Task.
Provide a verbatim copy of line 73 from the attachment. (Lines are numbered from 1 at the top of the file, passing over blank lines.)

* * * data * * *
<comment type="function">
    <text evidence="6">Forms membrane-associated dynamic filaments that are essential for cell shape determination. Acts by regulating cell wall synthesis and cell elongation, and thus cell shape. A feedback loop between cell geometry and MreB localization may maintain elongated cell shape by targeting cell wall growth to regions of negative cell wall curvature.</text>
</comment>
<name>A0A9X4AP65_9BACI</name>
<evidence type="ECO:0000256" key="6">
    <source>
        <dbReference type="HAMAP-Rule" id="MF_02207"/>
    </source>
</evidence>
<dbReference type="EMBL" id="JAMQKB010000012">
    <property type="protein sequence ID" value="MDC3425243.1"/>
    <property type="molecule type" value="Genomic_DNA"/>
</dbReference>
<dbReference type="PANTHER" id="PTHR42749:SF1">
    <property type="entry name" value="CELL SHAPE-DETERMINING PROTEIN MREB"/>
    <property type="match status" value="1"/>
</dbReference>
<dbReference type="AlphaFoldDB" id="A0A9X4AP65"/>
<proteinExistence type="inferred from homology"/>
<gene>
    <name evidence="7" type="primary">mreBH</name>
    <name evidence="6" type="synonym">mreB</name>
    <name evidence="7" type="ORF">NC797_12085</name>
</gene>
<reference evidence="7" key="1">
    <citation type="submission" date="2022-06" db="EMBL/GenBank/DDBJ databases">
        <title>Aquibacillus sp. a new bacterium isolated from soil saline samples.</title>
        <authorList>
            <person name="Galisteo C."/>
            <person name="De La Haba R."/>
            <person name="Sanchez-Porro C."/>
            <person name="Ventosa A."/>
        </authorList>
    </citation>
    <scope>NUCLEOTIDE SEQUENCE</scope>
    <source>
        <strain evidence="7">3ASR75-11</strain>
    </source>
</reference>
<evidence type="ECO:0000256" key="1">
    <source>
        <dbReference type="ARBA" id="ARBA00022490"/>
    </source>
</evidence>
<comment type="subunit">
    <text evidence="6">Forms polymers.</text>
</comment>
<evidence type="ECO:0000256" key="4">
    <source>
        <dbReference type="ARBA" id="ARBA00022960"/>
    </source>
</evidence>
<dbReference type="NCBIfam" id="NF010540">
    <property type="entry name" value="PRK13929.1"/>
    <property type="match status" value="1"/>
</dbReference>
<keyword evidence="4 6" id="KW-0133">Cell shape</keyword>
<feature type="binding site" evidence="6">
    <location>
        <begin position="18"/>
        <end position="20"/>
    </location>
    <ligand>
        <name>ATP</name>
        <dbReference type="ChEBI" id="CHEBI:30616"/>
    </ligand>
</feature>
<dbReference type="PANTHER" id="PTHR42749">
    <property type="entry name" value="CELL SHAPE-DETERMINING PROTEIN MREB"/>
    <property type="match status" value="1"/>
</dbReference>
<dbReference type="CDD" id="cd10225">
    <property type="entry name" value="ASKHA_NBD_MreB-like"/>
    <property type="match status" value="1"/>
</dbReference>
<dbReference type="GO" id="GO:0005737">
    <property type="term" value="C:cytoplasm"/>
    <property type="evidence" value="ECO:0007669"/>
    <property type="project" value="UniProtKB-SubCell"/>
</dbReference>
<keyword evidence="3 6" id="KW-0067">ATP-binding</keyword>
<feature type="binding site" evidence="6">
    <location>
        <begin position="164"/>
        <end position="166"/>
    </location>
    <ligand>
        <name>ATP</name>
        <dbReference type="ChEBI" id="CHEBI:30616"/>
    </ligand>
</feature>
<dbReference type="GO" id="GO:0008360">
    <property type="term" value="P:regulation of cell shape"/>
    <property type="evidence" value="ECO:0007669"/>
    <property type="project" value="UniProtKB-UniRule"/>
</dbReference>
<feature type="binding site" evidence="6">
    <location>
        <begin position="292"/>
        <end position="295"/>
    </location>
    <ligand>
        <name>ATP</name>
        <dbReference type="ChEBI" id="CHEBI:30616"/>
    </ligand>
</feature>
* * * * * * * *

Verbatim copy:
    <property type="entry name" value="ASKHA_NBD_MreB-like"/>